Fairly often, I’m asked, “is overcoming scrupulosity even possible?” The journey is difficult and we aren’t sure there’s a light at the end of the tunnel. Sometimes, hearing the story of someone who has had a measure of success in overcoming scrupulosity can soothe our fears and encourage us to keep going.
Sometimes, overcoming scrupulosity may look like complete healing, and other times it may look like the integration of solid strategies that help us manage our symptoms. Today I had the pleasure of interviewing Ele Ameh from the beautiful country of Nigeria. Keep reading to see how Ele is having success in overcoming scrupulosity.
Ele, thank you for joining me today. Can you tell our readers a little bit about yourself?
Thank you for having me here Jaimie, I’m truly honored. My name is Ele Ameh and I’m Nigerian. I’m currently a final year law student but I volunteer on the side as a Public Relations Representative for a ministry over here in Nigeria. I love God and I’m passionate about revealing his undying love to the world.
I’m actually passionate about quite a number of things and one of them is Social Psychology. Right from when I was a child, I would find myself observing and trying to understand people, why they act the way they do, and what motivates their actions.
Where does scrupulosity fit into the picture?
Most people around me don’t know this, but for a major part of my life I’ve dealt with Pure O OCD and Scrupulosity. I cannot pinpoint exactly when it started, but I can trace it back to approximately 10 years ago. In a moment of self-awareness, I realized that I was having horrible intrusive thoughts that I couldn’t seem to control; and the more I tried to fight them off, the more they latched on to my mind.
I was in so much confusion and distress because these thoughts were in total conflict with who I was; my moral values and standards. I couldn’t say a word to anyone because I felt guilty, ashamed and embarrassed. I assumed these thoughts indicated something awfully negative about me and I was scared of being judged for it, so I suffered in smothering silence for years.
A few years later, I gave my life to Jesus and this time I was ready to go all the way for Him. I began to passionately seek God, but there was OCD again reinforcing its hold on my mind. My symptoms began to heighten, and in addition to the intrusive thoughts I was dealing with, I started to have blasphemous and sacrilegious thoughts about God too horrible to utter. I didn’t understand what those thoughts were, how they came about, and why they wouldn’t stop. The experience was so unfamiliar. I thought I was all alone.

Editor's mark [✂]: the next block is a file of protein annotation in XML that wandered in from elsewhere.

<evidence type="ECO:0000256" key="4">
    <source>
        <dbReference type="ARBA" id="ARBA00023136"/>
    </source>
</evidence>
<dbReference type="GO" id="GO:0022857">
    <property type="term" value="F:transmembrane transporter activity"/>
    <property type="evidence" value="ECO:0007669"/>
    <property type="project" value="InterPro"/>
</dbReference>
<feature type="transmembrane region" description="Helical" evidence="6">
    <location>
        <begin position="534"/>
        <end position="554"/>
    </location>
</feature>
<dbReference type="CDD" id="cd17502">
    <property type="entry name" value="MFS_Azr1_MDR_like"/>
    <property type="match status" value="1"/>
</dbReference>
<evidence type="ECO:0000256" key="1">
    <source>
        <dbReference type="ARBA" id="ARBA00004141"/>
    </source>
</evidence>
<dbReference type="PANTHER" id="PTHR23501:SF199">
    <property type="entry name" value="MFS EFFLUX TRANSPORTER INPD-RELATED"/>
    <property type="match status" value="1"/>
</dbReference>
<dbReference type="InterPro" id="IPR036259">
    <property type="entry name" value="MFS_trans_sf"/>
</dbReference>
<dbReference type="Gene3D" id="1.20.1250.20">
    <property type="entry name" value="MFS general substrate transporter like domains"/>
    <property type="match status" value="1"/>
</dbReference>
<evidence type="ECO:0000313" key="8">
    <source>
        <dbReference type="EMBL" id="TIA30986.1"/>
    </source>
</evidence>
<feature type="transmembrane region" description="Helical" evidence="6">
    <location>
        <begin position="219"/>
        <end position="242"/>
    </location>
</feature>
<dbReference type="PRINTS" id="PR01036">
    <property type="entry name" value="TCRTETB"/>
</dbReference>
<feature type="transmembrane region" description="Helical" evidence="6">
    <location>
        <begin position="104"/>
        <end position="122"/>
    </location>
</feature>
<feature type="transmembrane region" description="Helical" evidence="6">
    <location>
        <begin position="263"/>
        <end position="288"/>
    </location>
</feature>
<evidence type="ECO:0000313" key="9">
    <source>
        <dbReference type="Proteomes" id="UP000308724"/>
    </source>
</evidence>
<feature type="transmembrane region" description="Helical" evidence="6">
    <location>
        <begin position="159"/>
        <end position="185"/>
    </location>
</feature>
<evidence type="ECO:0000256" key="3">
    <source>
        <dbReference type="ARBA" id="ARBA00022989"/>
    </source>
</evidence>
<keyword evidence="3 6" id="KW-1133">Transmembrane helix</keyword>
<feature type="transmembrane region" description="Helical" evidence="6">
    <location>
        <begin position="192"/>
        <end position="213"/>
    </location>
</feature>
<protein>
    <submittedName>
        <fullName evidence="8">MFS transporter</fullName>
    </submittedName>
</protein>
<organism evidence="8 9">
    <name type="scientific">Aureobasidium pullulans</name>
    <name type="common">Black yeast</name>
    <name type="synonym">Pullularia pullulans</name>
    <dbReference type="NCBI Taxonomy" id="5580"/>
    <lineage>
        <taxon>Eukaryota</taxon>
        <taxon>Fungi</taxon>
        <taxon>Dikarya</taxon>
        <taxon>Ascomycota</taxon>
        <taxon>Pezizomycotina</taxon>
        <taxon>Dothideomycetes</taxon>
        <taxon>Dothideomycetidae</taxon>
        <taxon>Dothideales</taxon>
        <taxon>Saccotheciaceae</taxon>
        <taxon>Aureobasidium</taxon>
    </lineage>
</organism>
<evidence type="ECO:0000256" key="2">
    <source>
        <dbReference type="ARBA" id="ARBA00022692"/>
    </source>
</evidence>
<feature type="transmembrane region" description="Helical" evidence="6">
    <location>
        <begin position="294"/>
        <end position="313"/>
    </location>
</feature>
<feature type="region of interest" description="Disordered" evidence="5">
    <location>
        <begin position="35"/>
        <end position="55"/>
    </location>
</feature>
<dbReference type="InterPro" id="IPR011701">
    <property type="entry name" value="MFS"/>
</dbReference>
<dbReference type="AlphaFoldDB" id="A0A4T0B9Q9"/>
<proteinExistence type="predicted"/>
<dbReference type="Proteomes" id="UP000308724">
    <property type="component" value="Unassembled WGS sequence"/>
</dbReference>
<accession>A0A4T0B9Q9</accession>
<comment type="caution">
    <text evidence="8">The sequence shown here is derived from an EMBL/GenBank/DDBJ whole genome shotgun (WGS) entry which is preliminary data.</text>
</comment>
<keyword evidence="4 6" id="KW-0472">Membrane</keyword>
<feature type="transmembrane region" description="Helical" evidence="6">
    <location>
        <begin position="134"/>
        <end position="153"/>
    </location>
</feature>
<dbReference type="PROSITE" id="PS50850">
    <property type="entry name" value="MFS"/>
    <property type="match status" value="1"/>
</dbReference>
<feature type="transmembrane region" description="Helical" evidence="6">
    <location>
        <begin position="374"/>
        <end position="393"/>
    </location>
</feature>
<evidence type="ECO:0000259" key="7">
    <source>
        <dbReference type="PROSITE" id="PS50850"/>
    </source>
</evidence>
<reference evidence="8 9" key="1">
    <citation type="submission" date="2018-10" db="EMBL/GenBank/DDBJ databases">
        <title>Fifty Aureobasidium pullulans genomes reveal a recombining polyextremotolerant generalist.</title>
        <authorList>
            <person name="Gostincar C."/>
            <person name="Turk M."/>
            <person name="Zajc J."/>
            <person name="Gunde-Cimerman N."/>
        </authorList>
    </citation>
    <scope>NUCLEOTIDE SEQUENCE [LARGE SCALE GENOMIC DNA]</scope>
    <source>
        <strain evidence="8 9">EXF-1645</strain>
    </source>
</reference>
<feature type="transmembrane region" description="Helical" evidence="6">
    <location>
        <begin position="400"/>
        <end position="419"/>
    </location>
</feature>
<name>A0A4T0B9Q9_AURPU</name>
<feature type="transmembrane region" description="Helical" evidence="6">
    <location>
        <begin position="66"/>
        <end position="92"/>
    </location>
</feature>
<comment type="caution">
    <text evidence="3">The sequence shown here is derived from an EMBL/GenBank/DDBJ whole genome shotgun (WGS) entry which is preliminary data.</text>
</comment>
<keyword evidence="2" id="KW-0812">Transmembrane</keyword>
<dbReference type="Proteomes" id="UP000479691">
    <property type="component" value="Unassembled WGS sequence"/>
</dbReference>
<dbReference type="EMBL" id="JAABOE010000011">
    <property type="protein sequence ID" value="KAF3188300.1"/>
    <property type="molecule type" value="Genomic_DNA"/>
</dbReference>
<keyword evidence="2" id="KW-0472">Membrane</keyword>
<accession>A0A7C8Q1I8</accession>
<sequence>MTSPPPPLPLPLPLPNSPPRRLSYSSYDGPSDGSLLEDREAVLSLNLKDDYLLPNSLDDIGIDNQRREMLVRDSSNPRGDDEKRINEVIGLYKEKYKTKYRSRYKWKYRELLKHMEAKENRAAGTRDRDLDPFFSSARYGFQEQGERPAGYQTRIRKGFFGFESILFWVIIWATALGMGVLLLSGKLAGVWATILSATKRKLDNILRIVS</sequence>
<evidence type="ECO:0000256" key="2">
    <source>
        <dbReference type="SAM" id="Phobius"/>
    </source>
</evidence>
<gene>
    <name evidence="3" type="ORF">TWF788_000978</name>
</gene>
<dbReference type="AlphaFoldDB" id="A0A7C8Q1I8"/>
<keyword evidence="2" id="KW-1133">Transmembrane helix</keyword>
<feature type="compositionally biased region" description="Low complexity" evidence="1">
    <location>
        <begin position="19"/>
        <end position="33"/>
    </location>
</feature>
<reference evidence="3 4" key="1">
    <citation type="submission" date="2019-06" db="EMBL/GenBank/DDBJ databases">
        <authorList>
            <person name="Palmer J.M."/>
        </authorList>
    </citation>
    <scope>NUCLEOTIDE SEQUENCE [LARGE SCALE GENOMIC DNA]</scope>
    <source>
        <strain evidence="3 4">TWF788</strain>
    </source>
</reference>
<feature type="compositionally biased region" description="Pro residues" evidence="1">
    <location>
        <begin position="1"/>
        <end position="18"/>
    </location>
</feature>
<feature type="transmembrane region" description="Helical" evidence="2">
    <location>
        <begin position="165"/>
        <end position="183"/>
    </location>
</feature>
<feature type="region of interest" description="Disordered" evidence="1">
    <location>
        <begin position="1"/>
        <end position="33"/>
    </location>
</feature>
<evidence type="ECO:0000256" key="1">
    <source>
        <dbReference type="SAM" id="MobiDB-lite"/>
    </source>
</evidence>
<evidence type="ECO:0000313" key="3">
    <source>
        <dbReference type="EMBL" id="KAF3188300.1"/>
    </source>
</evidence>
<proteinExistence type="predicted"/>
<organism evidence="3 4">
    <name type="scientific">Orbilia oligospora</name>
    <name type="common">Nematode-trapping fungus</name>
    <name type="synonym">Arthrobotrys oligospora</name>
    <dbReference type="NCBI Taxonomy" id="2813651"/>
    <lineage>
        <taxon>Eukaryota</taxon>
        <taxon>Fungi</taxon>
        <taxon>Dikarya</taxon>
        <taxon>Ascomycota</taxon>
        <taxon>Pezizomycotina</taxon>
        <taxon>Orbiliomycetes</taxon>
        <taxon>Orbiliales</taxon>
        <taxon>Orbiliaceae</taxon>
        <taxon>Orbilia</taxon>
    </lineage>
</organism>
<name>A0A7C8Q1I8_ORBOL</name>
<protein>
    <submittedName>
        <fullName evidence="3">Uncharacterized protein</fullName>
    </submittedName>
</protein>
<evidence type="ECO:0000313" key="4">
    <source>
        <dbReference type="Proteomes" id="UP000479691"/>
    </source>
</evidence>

One day, in my desperation for answers, I decided to pick up my phone and search the internet to find some answers. I typed in my symptoms on google and that was when I realized that what I was experiencing was OCD and that there were others out there like me.
However, it took me some time to realize that the recurring doubts, feeling of uncertainty, reassurance seeking, questioning of my faith, and overly sensitive conscience were all tied to scrupulosity.
What is the general perception of obsessive-compulsive disorder in Nigeria — both in society and in the church?
The truth is there is very little awareness about OCD in Nigeria—and psychological disorders in general.
The few people who know about OCD think it’s just about handwashing, an obsession for cleanliness, and checking your locks 20 times a day. I honestly used to have that misconception, too, until I got enlightened.
A lot of well-meaning people in church often have the tendency to sincerely but wrongly use spirituality and faith to invalidate the struggles of OCD sufferers.
Did you have any experiences where you felt misunderstood or judged for your struggle of overcoming scrupulosity?
Yes sure, even though I didn’t tell anyone about my experience at first. I was pretty good at concealing and bottling up my symptoms, but some of the symptoms were still apparent. I would get stuck in my head a lot of times, even when I was with people. I would overanalyze even the littlest and most insignificant things, which would lead to sudden, unexplained changes in my mood.
I didn’t have people outrightly judge me, but I felt misunderstood a lot. People around me complained that I was too “in my head,” and on two different occasions, some friends called me depressed and weird. In those moments, I just wished they understood the battle I was fighting within. But could I blame them? Even I didn’t understand.